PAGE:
Well known streets in Rotterdam include the shopping centre,  the Lijnbaan, the Hoogstraat and the Coolsingel with the city hall. A modern shopping venue is the Beurstraverse, better known by the informal name: ‘Koopgoot’ ( Buying/ Shopping Gutter) because of its low-lying position, crossing Rotterdam’s main street Coolsingel, below street level. The main shopping venue in the South of Rotterdam is Zuidplein, which lies close to Ahoy’s Rotterdam: an accommodation for shows, exhibitions, sporting events, concerts and congresses. Another prominent shopping center, called Alexandrium lies in the East of Rotterdam.

There are several international schools in and around Rotterdam, as well as  one of the only 2 Islamic High Schools in the Netherlands -  Avicenna College in Rotterdam. Dutch schools can be found throughout the city, and there are a small number of faith-based Muslim primary schools.  Rotterdam is one of Europe’s most vibrant cities, known for its University (Erasmus University), its cutting-edge modern architecture and cultural life.  The city is currently going through a sort of renaissance, with some urban architecture projects, nightlife and many summer festivals celebrating the city’s multicultural population and identity.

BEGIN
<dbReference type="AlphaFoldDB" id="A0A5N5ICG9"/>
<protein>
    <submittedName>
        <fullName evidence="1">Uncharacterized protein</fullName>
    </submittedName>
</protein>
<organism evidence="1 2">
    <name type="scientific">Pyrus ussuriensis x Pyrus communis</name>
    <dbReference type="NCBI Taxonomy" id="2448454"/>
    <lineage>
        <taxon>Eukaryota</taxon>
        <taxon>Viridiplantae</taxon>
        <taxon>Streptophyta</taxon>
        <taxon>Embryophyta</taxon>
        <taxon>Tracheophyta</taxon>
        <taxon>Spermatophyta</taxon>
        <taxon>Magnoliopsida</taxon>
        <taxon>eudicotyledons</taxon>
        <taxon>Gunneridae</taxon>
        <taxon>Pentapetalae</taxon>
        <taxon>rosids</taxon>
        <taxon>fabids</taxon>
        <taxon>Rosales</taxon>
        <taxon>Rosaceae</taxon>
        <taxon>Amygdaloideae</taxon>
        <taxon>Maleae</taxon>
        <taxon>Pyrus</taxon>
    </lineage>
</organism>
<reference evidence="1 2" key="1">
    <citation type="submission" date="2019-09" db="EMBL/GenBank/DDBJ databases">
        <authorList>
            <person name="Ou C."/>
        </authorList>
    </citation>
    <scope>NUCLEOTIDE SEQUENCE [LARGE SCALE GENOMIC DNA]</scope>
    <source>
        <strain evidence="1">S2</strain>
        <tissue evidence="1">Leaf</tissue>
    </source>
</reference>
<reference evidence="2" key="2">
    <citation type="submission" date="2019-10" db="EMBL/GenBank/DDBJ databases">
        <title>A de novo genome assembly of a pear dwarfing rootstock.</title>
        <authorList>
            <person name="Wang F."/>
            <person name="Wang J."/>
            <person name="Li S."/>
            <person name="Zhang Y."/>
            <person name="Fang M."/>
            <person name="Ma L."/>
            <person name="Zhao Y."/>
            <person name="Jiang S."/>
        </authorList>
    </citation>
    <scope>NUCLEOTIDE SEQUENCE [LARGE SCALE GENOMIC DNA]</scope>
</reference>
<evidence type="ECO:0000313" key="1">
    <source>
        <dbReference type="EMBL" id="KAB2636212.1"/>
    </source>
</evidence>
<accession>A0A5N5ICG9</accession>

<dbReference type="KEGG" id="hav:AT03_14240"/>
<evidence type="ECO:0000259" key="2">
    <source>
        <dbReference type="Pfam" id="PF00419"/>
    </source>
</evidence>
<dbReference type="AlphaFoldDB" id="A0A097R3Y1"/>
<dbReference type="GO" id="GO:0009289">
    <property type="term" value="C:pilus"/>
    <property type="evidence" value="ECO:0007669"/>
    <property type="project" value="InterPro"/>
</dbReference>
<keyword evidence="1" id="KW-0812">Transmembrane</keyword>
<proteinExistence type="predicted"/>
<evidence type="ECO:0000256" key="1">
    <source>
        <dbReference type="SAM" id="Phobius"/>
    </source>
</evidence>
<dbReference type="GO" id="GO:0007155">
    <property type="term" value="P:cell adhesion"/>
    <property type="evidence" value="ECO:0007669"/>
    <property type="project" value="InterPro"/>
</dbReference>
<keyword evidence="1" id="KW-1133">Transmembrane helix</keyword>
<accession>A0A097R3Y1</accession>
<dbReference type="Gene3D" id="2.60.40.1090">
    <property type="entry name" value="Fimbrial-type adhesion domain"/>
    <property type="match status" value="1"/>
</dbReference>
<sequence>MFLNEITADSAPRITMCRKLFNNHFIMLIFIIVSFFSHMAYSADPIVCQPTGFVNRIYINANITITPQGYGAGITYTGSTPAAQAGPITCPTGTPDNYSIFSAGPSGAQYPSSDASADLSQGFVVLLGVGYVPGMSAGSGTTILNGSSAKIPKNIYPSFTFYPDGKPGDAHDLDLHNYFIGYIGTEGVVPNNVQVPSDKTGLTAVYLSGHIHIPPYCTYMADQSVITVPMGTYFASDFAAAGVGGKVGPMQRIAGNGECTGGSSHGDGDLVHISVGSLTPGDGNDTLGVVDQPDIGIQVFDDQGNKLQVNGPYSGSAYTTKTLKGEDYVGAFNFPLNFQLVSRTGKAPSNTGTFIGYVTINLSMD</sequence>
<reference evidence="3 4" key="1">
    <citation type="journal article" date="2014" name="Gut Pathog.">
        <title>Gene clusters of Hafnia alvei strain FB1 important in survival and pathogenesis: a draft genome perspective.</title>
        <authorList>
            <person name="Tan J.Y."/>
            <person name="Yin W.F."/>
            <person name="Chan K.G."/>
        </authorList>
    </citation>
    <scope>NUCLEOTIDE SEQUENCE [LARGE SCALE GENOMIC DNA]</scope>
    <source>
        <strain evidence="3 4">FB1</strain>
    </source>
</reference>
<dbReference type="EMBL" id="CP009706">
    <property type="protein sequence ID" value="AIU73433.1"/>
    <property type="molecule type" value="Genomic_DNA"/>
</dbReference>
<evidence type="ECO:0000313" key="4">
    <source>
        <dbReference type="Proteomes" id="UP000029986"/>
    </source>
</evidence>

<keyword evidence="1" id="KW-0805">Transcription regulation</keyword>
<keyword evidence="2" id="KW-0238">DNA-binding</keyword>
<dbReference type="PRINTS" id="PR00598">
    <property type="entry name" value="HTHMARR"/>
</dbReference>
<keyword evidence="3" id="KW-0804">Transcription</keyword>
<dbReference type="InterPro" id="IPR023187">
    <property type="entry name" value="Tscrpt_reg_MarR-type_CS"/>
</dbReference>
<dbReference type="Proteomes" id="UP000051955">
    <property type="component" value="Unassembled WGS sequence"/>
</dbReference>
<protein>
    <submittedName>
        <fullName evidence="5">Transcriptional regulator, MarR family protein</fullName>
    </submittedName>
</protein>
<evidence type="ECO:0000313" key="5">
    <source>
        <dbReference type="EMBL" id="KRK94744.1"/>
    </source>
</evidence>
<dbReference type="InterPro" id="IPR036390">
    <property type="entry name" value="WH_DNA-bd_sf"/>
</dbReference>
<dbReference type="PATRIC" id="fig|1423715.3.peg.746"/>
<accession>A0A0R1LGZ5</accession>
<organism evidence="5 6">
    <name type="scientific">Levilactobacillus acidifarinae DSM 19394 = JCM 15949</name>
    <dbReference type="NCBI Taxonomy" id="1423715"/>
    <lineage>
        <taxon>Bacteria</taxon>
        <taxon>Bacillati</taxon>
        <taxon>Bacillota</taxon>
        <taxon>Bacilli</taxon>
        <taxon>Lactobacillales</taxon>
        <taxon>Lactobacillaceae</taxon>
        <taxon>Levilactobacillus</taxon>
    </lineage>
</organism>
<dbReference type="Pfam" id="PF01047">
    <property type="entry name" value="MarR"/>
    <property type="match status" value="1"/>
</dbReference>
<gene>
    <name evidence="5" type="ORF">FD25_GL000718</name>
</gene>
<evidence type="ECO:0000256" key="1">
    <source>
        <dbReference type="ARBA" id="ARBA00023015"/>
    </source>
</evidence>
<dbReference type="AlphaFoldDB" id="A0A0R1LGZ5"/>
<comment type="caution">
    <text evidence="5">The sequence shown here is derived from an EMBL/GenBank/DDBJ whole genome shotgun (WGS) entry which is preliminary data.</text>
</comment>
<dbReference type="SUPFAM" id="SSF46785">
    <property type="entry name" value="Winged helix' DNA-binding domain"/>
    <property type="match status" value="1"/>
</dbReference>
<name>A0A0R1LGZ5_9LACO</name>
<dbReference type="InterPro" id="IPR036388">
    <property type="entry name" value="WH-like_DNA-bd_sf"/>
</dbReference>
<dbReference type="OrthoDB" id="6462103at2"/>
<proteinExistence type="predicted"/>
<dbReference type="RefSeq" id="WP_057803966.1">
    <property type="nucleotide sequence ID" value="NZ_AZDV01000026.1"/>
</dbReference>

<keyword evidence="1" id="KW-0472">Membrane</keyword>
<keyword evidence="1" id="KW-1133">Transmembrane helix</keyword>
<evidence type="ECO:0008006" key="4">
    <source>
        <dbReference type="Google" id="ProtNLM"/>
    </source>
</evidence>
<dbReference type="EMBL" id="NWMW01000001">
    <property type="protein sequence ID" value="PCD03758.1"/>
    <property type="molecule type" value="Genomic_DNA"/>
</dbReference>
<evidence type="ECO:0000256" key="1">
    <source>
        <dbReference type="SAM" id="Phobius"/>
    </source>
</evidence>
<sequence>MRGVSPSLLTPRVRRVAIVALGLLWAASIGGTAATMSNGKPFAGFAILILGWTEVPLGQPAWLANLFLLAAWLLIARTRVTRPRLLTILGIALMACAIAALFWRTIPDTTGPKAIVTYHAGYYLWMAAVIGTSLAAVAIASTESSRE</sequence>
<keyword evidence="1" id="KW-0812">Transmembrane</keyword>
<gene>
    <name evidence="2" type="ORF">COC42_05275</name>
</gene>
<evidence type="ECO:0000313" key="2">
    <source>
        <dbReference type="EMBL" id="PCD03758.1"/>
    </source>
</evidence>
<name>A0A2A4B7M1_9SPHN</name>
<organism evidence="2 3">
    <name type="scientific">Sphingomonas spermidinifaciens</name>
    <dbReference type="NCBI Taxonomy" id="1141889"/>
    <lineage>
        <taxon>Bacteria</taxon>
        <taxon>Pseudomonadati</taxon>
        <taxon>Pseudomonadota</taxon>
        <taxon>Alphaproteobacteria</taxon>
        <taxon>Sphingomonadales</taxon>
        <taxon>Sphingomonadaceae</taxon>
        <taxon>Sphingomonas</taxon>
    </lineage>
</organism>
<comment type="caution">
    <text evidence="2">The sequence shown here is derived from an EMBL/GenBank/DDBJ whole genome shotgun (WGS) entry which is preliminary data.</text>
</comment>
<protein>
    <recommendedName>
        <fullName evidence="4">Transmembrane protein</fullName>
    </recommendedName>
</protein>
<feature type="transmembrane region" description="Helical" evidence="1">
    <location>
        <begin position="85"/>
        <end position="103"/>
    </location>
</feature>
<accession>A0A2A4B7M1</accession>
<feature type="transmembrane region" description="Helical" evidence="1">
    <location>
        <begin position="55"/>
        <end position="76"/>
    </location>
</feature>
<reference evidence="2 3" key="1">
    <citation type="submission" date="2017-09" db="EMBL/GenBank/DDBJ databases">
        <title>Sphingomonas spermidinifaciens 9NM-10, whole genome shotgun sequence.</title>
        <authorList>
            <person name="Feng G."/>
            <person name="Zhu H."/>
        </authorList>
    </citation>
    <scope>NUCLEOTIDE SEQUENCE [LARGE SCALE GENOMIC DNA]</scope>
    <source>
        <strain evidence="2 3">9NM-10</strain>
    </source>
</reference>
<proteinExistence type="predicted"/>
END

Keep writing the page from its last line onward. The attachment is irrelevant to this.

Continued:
Amsterdam is the largest population centre and the capital city of The Netherlands.  In 2016 the Amsterdam metropolitan area was home to 42,500 Turks or approximately 5.3% of the city’s inhabitants.  

About 750,000 people live in Amsterdam and over 3.5 million visit each year. Amsterdam is the 4th most visited city in Europe, and has the highest number of different nationalities living here worldwide (177 at last count).